In the wake of more school shootings, parents are purchasing their children bulletproof backpacks, and some schools are stocking up on items such as bulletproof whiteboards and blankets, making the old days of number 2 pencils and boxes of Kleenex as school supplies seem nostalgic. Makers of defense items for school-age children say business is booming. Steve Jurak, with Mighty Mojo in San Diego, sells the backpacks. He said whenever there is a random act of violence they see a surge in sales.
Companies such as Mighty Mojo, ProTecht, BulletBlocker and BodyGuard, to name a few, try to balance keeping children safe and making a profit. But critics say the companies just do not understand what daily life in a school is like. Ken Trump is a Cleveland-based school safety consultant who asks, “If you need a bulletproof backpack, wouldn’t the child also need a bulletproof front pack and a helmet and a Captain America shield?”
Trump pointed out that most schools require students to keep their backpacks in lockers or cubbies, meaning that the kids are not even likely to have them available in case of a violent incident. He said the companies are also often unaware that most schools do not have the budget to purchase things like bulletproof blankets or whiteboards.
Michael Dorn is executive director of Safe Havens International, a non-profit that conducts school safety assessments. He says his group has been “bombarded” with armored product pitches, but that the problem with the inventions is that “they’re not practical from a cost-benefit standpoint.” He encourages better drill processes and good student supervision as more productive safety efforts. He said that it is known that practicing evacuation drills in which children are put in double rows and walked briskly out of the building greatly reduces the time to evacuate and get to shelter.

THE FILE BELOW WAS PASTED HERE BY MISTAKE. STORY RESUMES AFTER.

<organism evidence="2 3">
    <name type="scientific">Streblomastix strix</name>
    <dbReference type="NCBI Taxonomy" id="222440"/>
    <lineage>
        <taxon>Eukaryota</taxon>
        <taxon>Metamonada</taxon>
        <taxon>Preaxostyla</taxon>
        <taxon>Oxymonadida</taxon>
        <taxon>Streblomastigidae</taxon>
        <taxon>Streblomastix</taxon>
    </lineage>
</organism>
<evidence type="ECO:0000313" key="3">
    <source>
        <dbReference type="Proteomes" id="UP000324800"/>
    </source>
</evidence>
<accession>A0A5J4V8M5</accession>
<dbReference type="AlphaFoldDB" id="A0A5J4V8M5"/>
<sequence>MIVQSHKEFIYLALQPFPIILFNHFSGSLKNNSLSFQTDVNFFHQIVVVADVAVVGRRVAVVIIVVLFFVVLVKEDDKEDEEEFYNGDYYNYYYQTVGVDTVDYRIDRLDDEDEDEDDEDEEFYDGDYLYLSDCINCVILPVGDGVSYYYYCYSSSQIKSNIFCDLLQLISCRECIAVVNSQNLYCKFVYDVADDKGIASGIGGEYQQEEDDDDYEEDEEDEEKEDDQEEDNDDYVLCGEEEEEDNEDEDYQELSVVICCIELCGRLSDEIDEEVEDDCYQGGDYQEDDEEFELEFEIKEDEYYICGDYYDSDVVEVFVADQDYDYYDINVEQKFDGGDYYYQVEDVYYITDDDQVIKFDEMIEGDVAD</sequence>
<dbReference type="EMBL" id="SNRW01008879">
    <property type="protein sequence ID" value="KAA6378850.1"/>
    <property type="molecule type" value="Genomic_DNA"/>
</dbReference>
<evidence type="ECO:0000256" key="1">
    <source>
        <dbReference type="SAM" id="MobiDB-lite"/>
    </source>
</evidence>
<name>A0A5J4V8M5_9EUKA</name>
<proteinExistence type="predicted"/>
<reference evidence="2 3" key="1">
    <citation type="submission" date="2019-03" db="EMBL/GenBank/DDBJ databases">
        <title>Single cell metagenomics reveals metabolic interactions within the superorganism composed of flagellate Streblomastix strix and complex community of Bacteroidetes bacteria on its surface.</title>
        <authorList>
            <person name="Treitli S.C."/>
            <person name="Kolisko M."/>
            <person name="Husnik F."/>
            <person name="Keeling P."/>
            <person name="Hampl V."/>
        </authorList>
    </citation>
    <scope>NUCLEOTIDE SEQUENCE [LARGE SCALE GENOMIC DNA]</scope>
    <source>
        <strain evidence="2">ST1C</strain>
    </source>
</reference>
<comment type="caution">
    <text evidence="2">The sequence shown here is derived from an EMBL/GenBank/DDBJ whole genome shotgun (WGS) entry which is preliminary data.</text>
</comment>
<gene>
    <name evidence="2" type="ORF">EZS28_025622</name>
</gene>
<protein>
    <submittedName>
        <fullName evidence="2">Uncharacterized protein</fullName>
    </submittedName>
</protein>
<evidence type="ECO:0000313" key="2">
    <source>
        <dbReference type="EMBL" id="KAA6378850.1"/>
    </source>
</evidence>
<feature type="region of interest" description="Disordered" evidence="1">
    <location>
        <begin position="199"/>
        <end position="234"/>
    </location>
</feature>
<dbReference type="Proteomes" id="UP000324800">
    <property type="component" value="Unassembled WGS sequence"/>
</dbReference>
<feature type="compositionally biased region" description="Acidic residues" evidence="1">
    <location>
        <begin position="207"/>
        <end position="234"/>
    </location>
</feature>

The protection items do not come cheap but many parents apparently feel it is worth it. Bulletproof backpacks cost over $200, backpack inserts from Mighty Mojo cost $149.95, and bulletproof blankets are $1,000, seriously adding to the cost of school supplies. The University of Maryland Eastern Shore recently purchased 200 bulletproof whiteboards for $60,000 from the military vendor Hardwire. The whiteboards are intended to be placed near the classroom door so that a teacher can grab it to ward off an intruder. They even sell a bulletproof classroom door cover.
Critics say the items are not well thought out. The bulletproof backpacks are heavy and only protect the wearer from bullets from behind. Bulletproof blankets are intended to be distributed to children during an emergency to be used as a shield, but they leave the sides of the children exposed. The whiteboards would have to be maneuvered by the teacher into a position of defense in time to protect students from oncoming bullets.
BulletBlocker’s Ed Burke says “You name it, we can basically make it bulletproof.” However, rather than bulletproof backpacks, blankets and other supplies, Trump advocates staff training in schools to identify early warning signs, and resources to get kids who need help connected to mental health services. He said that our failures tend to be people issues, not equipment.
By Beth A. Balen